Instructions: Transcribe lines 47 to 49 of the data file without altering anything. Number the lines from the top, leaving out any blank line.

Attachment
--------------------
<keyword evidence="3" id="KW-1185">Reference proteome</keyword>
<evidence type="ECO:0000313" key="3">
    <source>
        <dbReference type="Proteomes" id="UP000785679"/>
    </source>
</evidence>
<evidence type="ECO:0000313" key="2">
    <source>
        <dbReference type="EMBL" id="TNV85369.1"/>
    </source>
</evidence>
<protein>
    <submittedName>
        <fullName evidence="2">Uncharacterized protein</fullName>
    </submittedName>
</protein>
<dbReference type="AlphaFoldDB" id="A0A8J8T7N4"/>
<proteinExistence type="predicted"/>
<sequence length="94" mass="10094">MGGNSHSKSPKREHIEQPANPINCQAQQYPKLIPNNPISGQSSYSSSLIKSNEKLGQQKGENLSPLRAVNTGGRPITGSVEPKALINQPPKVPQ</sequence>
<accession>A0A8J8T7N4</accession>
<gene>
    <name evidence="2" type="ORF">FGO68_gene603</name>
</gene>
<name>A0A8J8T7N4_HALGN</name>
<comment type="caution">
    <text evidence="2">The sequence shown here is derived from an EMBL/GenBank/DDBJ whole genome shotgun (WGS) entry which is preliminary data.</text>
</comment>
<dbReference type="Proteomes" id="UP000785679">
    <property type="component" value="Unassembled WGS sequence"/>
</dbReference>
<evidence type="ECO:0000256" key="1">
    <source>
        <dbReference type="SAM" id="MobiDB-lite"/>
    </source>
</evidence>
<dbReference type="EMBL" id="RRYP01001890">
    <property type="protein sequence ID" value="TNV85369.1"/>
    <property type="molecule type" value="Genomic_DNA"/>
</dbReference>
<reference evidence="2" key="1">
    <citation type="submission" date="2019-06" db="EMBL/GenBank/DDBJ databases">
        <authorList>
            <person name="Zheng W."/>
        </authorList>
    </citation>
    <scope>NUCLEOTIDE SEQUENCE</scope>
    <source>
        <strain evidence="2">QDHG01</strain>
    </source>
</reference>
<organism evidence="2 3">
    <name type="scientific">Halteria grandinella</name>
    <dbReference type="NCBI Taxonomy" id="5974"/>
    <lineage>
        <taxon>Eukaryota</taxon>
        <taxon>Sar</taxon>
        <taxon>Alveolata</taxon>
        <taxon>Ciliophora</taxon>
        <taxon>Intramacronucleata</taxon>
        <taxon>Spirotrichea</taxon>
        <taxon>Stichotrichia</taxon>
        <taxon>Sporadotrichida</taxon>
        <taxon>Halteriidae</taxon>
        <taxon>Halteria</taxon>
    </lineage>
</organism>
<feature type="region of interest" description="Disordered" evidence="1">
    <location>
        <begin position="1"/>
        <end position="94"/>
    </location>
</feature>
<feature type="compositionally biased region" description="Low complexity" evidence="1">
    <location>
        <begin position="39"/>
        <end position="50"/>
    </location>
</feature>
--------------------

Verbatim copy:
    <source>
        <strain evidence="2">QDHG01</strain>
    </source>